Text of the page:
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  • Writer's picturekyndall wood

Stye Causes and Symptoms

Styes are a common and uncomfortable form of eye infection. Find out what at stye is, what are the signs and symptoms and when to call your optometrist. There are serious complications for ignoring a stye.


Stye: infected oil gland affecting your top or bottom eye lid. oil glands are scientifically called meibomian glands, but oil glands with suffice!

  • not to be confused with tear ducts

Official name: hordeolum

Signs & Symptoms of a Stye

(sign: an objective and observable manifestation of the disease or infection; Symptom: a subjective, felt manifestation of the disease from the patients perspective)


Signs: swollen bump on the outer rim of the eye lid where the lid meets the lashes; can look similar to a pimple; redness, and swelling of the eyelid; it can be localized or spread across the entire eyelid

  • if it becomes severe and untreated swelling can extend down into the cheek

Symptoms: pain and/or tenderness, warm to the touch, can feel tight or pressure feeling in or around the eyelids; tenderness or soreness when you blink


When to see your optometrist

  • early signs of stye- at the first signs of mild tenderness on the eyelid and scant amount of localized swelling; start using an optometrist recommended heat mask on your eyes multiple time a day. This opens up your oil glands that are clogged and infected and will allow the bacteria to be released and flow out from the glands.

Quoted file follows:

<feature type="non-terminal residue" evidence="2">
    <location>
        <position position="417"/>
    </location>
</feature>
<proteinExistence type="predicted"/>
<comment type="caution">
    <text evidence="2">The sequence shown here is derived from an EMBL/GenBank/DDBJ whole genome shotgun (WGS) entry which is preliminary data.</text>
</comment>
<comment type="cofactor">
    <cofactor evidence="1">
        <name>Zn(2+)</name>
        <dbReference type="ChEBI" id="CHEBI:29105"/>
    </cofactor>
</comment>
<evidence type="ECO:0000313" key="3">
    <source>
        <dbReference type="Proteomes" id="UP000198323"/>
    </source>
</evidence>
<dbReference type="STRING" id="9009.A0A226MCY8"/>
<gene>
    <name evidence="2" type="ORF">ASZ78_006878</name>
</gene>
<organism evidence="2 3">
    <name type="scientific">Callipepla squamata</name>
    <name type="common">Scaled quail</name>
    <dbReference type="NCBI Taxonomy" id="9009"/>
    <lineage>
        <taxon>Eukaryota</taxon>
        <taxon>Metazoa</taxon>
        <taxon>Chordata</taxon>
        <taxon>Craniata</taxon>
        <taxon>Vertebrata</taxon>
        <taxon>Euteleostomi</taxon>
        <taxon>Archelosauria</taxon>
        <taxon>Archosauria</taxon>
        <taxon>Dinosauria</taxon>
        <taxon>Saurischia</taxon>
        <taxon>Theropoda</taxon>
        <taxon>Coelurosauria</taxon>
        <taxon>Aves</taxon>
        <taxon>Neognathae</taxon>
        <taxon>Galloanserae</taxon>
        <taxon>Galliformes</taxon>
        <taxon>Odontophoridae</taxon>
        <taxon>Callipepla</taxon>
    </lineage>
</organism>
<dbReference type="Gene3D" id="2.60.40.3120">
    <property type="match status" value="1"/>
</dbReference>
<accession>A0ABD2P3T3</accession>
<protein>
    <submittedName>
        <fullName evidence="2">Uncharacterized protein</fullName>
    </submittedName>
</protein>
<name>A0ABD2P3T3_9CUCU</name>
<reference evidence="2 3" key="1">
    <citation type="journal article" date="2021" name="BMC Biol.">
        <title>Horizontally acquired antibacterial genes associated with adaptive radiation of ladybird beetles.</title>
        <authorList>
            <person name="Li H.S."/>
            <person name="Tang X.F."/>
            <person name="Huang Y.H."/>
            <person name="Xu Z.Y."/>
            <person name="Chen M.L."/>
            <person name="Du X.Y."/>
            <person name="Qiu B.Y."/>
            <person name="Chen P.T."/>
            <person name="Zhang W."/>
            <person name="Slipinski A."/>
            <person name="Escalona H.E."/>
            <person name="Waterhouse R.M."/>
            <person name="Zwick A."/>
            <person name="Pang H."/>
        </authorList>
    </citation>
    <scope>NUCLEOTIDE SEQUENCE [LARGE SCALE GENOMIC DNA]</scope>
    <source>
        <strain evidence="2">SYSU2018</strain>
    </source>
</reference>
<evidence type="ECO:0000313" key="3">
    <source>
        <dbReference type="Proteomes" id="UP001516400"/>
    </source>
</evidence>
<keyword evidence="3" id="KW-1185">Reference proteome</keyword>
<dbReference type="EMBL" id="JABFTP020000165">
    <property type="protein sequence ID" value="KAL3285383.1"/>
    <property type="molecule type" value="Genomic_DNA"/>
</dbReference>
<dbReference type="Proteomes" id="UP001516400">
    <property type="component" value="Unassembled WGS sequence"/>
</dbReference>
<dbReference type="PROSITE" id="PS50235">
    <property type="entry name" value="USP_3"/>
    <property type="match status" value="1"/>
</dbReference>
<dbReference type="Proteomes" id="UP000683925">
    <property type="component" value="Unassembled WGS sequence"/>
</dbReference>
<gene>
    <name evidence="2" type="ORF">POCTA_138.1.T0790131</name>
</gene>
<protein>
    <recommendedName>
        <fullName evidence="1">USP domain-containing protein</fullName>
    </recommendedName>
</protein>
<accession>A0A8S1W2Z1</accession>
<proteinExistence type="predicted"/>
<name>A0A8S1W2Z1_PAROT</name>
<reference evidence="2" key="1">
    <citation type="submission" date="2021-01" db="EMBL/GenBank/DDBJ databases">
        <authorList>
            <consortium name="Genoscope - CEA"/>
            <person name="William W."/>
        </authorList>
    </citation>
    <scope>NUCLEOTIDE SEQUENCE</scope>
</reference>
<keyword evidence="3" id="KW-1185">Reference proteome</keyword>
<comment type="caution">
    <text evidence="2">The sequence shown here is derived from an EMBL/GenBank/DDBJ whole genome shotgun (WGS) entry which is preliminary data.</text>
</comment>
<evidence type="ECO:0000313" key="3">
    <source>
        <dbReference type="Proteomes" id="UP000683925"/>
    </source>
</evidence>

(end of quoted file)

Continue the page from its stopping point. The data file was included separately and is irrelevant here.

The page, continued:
• full blown infection- if at any point while using the heat mask the signs and symptoms become worse, see your optometrist as soon as possible. If you notice the stye and theres already swelling across the entire eyelid, and the pain causing disruption in your day to day life- then see your optometrist as soon as possible


untreated styes can cause cellulitis which can spread to other areas of the eye or worse case scenario, the brain.


what to expect at your appointment:

  • Your optometrist will look at the eye infection under a microscope

  • may place special dyes in the eye to determine other contributing causes such as dry eye or blepharitis

  • in some cases these infections can require multiple prescriptions such as drops and oral medications to treat this type of infection; your optometrist will assess the infection and decided the best treatment plan


how to prevent stye:

  • invest in a heat mask and use daily (linked below)

  • intentional hard blinking after heat therapy (helps flush out meibomian glands)

  • routine lid scrubs of the eye lids and lashes (linked below)


Bruder Heat Mask:

Lid Scrubs


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